Soak & Sprout for Optimal Health
Updated: Aug 20
Nuts, seeds, grains, and legumes are all very beneficial for our health, but they can be difficult for the body to digest. They’re all high in phytic acid and enzyme inhibitors, meaning they’re binding to the minerals in your food and then blocking the absorption of these key nutrients in the body.
Phytic acid causes your enzymes, which help you assimilate and digest food properly, to essentially turn off— or at least lessen their activity. These are also known as anti-nutrients. It’s basically just natures way of protecting the nuts, seeds, grains, and beans from harmful circumstances that would hurt or kill them before they’re able to germinate and thrive as a plant.
But if we’re eating these things, we need to neutralize the phytic acids and enzyme inhibitors, aka anti-nutrients before we eat them! That way we can really get the benefits of nuts and grains without the added stress of digestion added on top.
When we soak nuts and grains and beans, we’re better able to absorb the great nutrients from these plants because we’re giving them optimal conditions to sprout which removes the anti-nutrients and enhances the good stuff. Remember, nuts and grains in particular are super great for building ojas! And legumes are a staple in Ayurvedic health as well — look at all the lentils and mung beans in your kitcheri! But if the body isn’t able to really absorb the food, it’s not helping — in fact, as I discussed a little bit above, it may even block the absorption of other minerals and key nutrients from being used by your body.
Soaking and sprouting is especially important if you experience gas, bloating, or other digestive disruptions after consuming beans or grains. But even if you don’t have any obvious or intense reactions when you eat these foods, your body will still really benefit from soaking and sprouting. It actually enhances the amount of vitamins and minerals that are available within the plant.
To soak your nuts, seeds, grains, and legumes you’ll need a clean quart mason jar or a large glass bowl, a cheese cloth, sea salt, and filtered water. Soaking time and measurements vary depending on what you’re working with, but here is the general gist:
1. Add your raw nuts/seeds of choice in the mason jar
2. Warm your filtered water slightly (not hot)
3. Pour enough water in the jar to cover the food entirely
4. Stir 1-2 tbsps sea salt into water
5. Cover the mason jar with cheesecloth, tighten cloth with the mason jar ring or a rubber band
6. *Let soak for at least 7 hours on the countertop
7. Strain and rinse the food of choice
8. Pour the food onto a large plate or cookie sheet to dry and then store in a dry airtight container in the fridge.
You can use the soaked nuts/seeds for making homemade milk, or you can snack on them as is. If you want the nuts to be crispier (because soaking them will soften them), you can bake them on a baking sheet in the oven on a low temperature like 150F for up to 24 hours, checking in regularly to see if they’re crisp enough for you. You could even add spices to them before baking!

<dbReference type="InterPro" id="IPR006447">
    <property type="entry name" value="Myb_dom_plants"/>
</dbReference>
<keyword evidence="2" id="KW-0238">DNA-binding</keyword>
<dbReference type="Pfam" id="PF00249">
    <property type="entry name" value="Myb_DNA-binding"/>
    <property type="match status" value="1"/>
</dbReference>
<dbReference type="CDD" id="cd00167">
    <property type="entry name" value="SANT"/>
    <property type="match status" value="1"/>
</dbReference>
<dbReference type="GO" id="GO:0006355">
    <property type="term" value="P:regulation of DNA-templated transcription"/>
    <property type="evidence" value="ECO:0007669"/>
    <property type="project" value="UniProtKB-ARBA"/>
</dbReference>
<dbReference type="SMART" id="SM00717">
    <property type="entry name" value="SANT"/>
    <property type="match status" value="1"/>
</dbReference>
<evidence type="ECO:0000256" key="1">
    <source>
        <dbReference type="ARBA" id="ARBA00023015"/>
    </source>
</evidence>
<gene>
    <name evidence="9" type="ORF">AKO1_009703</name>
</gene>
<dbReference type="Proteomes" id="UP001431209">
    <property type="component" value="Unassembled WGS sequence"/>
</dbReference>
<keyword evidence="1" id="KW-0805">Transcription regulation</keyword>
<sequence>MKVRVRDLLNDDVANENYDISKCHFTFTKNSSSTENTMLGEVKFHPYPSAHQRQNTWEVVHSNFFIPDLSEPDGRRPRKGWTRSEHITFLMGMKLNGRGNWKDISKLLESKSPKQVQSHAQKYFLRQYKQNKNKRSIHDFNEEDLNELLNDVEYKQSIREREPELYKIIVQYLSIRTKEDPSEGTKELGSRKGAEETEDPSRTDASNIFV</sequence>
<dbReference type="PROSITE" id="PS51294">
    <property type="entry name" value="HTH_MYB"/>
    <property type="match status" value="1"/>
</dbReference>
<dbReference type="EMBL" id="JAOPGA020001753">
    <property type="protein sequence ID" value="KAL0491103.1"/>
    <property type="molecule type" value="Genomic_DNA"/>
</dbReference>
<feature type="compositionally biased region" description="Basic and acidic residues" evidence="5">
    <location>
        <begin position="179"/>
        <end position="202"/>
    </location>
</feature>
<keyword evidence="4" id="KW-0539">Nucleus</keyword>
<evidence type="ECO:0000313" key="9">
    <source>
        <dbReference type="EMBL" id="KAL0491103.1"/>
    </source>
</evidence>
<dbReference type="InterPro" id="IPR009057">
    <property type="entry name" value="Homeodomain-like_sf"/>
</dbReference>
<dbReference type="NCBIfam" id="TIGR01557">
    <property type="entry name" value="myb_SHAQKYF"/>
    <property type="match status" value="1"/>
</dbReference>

You can simply take the one step of soaking your foods, which in and of itself will greatly help with digestion and assimilation of nutrients, or you can go to the next level by sprouting them as well. This will really turn the food into a super nutrient-dense, living plant. Sprouts are going to be more nutritious than their raw seed counterparts, so if you’re looking for a simple way to pack a punch in your daily health, this is perfect.
1. Place the raw seeds/grains/beans in the mason jar (amount will vary depending on how much you’re wanting to make)
2. Cover with filtered water (make sure they’re totally submerged— there should be about 2 inches of water above the seeds)
3. Cover jar with cheesecloth and tighten it with the mason jar ring or a rubber band
4. *Let soak for 7-10 hours in a cool, dry place
5. After the soaking, drain and rinse the nuts/seeds/grains/beans. Replace them in the jar again, close the jar with the cheesecloth again, and then turn the jar upside down, propping it up at a 45 degree(ish) diagonal angle in a bowl or Pyrex measuring cup.
6. Let sit like this for about 12 hours, and then rinse the seeds and put them back in their 45 degree angle again (this circulates the air and ensures good drainage through all ingredients while creating optimal circumstances for sprouting)
7. Repeat steps 6 and 7 as needed until you see the ingredient begins to sprout. You’ll literally see the stem (and maybe even leaves) starting to pop through the seed. It’ll take about 2-4 days in most cases.
8. Once the plants are sprouted, pour them onto a plate to dry completely.
9. Store them in a dry air tight jar in the fridge.
Eat them raw or sauté them and add to your salads, stir fries, curries, kitcharis and soups!
*Note: remember soaking and sprouting time will differ depending on what it is you’re working with. Be sure to do a quick google check of how long to soak your grain/bean/seed of choice before starting the process! Don’t stress about it too much, though. It’s hard to ruin this soaking process.
So in conclusion: soaking and sprouting your grains, nuts, seeds, and legumes is a wonderful way to ensure your body is absorbing and assimilating all the nutrients found in these foods, while even enhancing the nutrients available within them.